DINNER FOR SCHMUCKS
AS dinners go, this one’s hardly haute cuisine, but it just about fills you up. On offer is a menu of daft characters, cheap gags and the odd bit of laugh-out-loud slapstick. Some of it is tasteless, much of it is undercooked, and the service is very slow – it lasts a maddening 114 minutes. But for a no-frills Friday night, it’ll do. Like Nando’s, basically.
Paul Rudd (Role Models, I Love You Man) is Tim, a private equity analyst with his eye on a promotion. Bankers in Hollywood are, without fail, evil jerks, and here is no different: the evil amusement of the head honchos at Tim’s firm is to hold a dinner every month, to which each person must bring an idiot. Victory goes to the guy with the most idiotic guest, and in Tim’s case, the pathway to promotion.
Enter Steve Carrell’s world-class doofus, Barry. He lacks all social awareness, is catastrophically accident prone, and has a hobby making dioramas out of stuffed mice. He makes Carrell’s The Office character look like a wise sage. After mistakenly running Barry over, Tim spies his perfect dinner party idiot and befriends him. But Barry, of course, is a walking calamity, and chaos ensues.
There’s plenty of comic potential in the set-up, and the film takes a throw-at-the- wall-and-see-what-sticks-approach to exploiting it. The hit/fail rate is about half and half. As well as Carrell’s comedic goofing, there are some funny cameos from The Hangover’s Zach Galifianakis, Flight of the Conchords’ Jermaine Clement and Kristen Schaal, and a ropy cameo from our own David Walliams. Carrell, Paul Rudd and director Jay Roach (who was behind the Austin Powers and Meet the Fockers films) have all done funnier work, though.
JENNIFER Anniston’s never-ending run of lacklustre rom coms takes a mild upward turn – very mild indeed – in this blandly predictable slice of whimsy. She plays Kassie, an unmarried TV producer who decides to opt for the turkey baster in order to get pregnant. Her best friend is downbeat dude Wally (Jason Bateman), who doesn’t approve of the plan – not least because he’s secretly in love with her. Once Kassie has found a suave, married alpha male to donate his genes, her friends throw her a party to celebrate. Wally gets drunk, locks himself in the bathroom, finds the bottle containing the sperm, and switches it for his own. Next day, he doesn’t remember a thing.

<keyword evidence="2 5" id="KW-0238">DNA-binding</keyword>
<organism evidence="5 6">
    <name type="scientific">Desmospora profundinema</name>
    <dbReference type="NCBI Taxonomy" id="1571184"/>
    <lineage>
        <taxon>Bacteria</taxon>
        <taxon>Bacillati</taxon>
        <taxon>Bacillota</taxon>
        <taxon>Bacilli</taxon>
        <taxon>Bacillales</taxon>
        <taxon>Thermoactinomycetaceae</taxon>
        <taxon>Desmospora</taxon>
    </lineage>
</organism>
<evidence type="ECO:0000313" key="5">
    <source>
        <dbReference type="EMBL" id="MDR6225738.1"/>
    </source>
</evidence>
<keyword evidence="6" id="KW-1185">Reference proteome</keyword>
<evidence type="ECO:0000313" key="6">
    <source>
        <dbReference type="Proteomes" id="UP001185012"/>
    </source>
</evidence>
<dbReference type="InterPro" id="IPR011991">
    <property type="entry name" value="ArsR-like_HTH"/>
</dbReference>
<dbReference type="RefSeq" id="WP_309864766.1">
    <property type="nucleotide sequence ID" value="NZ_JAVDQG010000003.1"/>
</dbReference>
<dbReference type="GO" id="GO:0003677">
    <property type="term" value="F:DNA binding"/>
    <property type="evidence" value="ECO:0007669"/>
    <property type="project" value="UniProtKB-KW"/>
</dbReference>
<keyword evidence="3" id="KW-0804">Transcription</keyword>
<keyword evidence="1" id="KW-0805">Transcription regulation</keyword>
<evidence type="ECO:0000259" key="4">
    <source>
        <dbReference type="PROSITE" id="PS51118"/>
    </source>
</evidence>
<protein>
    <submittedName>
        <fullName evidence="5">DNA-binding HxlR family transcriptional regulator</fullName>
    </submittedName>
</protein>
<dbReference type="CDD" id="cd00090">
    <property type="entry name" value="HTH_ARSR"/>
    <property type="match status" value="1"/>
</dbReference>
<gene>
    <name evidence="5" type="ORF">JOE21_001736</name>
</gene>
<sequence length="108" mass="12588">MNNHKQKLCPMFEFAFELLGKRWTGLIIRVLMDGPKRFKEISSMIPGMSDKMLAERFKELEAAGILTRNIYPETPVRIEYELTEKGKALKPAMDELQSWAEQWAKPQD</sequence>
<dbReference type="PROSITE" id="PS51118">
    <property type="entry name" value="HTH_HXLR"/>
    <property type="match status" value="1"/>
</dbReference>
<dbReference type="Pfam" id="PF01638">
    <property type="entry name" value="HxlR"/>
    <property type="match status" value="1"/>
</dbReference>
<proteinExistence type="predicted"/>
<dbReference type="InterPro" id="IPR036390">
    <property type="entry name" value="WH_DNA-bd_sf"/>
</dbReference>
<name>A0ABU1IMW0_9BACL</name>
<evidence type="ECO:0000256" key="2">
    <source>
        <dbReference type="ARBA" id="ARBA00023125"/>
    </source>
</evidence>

Seven years later, having moved away from New York, Kassie returns with her son Sebastian. Alpha Male Guy is now divorced, available and ready to be a dad. But Wally’s around too, of course, and begins to see himself in weird little moppet Sebastian. And the memories begin to come back.
There are some small charms to be had along the way here. That’s mainly thanks to Bateman, who gives a surprisingly layered performance, and his friendship with Sebastian is genuinely touching. Jeff Goldblum and Juliette Lewis provide some laughs as the leads’ respective buddies; but gee, to see those two class acts reduced to playing best friend roles in conveyor-belt fluff like this is saddening.